{20} The Department has a statutory duty it must perform before parental rights may be terminated because of abuse and neglect. That duty is to engage in “reasonable efforts” to “assist the parent in adjusting the conditions that render the parent unable to properly care for the child” unless certain exceptions, not applicable here, are present. Section 32A — 4-28(B)(2). Whether the Department has made reasonable efforts “varfies] with a number of factors, such as the level of cooperation demonstrated by the parent and the recalcitrance of the problems that render the parent unable to provide adequate parenting.” Patricia H., 2002-NMCA-061, ¶ 23, 132 N.M. 299, 47 P.3d 859. When a parent is in an abusive relationship and the abuser is obviously and physically harming the children, parental rights can be terminated of the parent who is doing nothing to prevent the abuse. See In re I.N.M., 105 N.M. 664, 668-69, 735 P.2d 1170, 1174-75 (Ct.App.1987) (involving a partner who beat the child). However, when the behavior of the parent’s partner is more subtle, such that it is difficult for a person of ordinary intelligence and sensibilities to realize that the partner’s self-eenteredness or other characteristic is harming the children, we believe that more is required of CYFD than simply expecting the parent to know and appreciate the harm being caused. We deem it noteworthy that no treatment plans were ever formulated or implemented in this case for Father to separate from Mother and raise the children without Mother. Compare In re D.L.S., 230 Neb. 435, 432 N.W.2d 31, 37 (1988) (pointing out that the plan required the mother to decide what to do about her relationship with her husband who was abusive toward her and the child, and she divorced him). In fact, Father was never specifically and pointedly told that a failure to separate from Mother could constitute a basis for terminating his rights as a parent because that relationship rendered him unable to properly care for his children.

{21} The only evidence that was introduced on this question was the following. Mr. Keltner, a treatment social worker with the Department, was asked whether the issue ever came up that Father would be able to function as a parent on his own. His response was that Mother and Father held themselves out as a couple and it was never mentioned to him that Mother and Father were planning on separating, and one or the other taking primary parental responsibility. Mr. Brazfield, a social worker with the Department, was asked whether there was ever an attempt on the part of the Department to assist Father to live independently of Mother. His negative answer was that the reference was made for both parents, and that both parents were dealt with as a unit instead of separately except when Father was incarcerated and Mother was treated alone. When he was asked whether he had any discussion with Father about his choice to remain with Mother, he only answered, without elaboration, “We talked about it, yes.” Mr. Brazfield later testified that it was suggested to Father that he might have a better chance of regaining custody if he were not with Mother. Ms. Johnson, the licensed parental counselor assigned to provide treatment, testified that the “gate was not open” for Father to have adequate parenting skills if he was not willing to raise the children without Mother, but she never told him she needed to see him separately. Further, she was “not sure” whether it would have “left the gate open” if she had worked with Father individually, although “it was certainly possible” for Father to have developed “adequate parenting skills.”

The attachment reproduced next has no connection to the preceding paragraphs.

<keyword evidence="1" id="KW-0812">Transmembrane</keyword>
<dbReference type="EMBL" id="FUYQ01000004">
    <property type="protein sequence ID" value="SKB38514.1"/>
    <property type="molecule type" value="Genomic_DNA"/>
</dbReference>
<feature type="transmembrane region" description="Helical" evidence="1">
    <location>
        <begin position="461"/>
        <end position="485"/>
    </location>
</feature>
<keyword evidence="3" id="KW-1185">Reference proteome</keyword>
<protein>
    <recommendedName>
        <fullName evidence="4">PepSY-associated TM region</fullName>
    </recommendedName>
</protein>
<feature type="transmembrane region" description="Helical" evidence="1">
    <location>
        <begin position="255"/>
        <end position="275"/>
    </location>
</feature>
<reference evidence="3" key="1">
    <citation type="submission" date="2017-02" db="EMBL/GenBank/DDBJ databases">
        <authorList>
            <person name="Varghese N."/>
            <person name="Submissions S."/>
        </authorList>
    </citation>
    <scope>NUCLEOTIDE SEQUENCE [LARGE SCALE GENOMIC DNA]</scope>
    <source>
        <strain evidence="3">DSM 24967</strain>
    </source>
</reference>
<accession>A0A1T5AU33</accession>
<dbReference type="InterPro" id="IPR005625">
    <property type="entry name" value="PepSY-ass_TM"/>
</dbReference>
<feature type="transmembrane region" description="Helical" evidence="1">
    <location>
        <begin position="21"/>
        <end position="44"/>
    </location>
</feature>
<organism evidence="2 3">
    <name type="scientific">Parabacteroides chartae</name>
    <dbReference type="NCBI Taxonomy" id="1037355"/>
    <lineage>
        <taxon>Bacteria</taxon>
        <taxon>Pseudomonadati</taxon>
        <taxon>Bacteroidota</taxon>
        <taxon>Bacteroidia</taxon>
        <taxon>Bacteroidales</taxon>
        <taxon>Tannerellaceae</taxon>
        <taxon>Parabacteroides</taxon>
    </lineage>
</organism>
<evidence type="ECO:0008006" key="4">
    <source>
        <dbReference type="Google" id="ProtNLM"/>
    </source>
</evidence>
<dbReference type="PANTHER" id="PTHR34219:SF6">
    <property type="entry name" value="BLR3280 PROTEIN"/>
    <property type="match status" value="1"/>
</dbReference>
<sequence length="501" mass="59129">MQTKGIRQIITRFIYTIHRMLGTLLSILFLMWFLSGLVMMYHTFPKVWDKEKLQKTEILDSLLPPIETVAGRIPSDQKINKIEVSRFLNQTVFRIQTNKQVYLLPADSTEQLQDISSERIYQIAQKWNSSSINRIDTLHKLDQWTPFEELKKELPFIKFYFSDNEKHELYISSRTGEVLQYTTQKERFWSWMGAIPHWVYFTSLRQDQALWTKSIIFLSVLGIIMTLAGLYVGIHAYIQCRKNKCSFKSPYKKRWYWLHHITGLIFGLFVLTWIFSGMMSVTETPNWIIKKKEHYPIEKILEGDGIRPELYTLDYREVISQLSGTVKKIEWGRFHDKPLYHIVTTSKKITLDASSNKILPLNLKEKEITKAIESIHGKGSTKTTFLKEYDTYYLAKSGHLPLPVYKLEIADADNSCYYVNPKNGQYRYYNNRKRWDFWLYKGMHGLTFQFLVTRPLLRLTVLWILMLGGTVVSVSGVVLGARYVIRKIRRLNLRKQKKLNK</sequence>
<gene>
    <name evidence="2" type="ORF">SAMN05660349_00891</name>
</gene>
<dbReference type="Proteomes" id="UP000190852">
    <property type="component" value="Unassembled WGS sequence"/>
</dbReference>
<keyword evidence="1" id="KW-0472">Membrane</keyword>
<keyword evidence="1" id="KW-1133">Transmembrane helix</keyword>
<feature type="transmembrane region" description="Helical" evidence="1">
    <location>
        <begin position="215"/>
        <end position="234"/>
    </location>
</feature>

{22} We are not persuaded that the foregoing evidence was sufficient to put Father on notice that his relationship with Mother was a condition and cause of the abuse and neglect of his children which had to end for him to be able to parent his children. See In re Mainor T., 267 Neb. 232, 674 N.W.2d 442, 461 (2004) (stating that a plan must “correct, *143eliminate, or ameliorate” the condition on which the adjudication is based) (internal quotation marks and citation omitted). Nor are we persuaded that the Department’s actions can be construed as a reasonable effort to assist Father. Instead, the record reveals that the Department treated Mother and Father as a unit. Importantly, there was no evidence of any specific discussion with Father indicating that he would have to leave Mother to become a successful parent and no part of the treatment plan listed this factor as an element. We conclude that the record does not contain evidence that the district court could have properly found to be clear and convincing that the Department made reasonable efforts to help Father terminate his relationship with Mother so he could become an adequate parent.

{23} We therefore hold that the district court could not have found that the clear and convincing standard was met when it ultimately found that “it is unlikely that [Father] will be able to properly parent the children in the foreseeable future.” Under the circumstances of this case, where the social workers agreed that Father was motivated to comply with the Department and made some steps to improve his parenting skills, and where the problem was mainly with Mother, although it was understandable that a person in Father’s position might not appreciate this, it was incumbent on the Department to have a specific treatment plan or specifically alert Father to the consequences of his staying with Mother. Absent that happening, the district court could not have properly found that the clear and convincing standard was met under the facts of this case. Therefore, we reverse.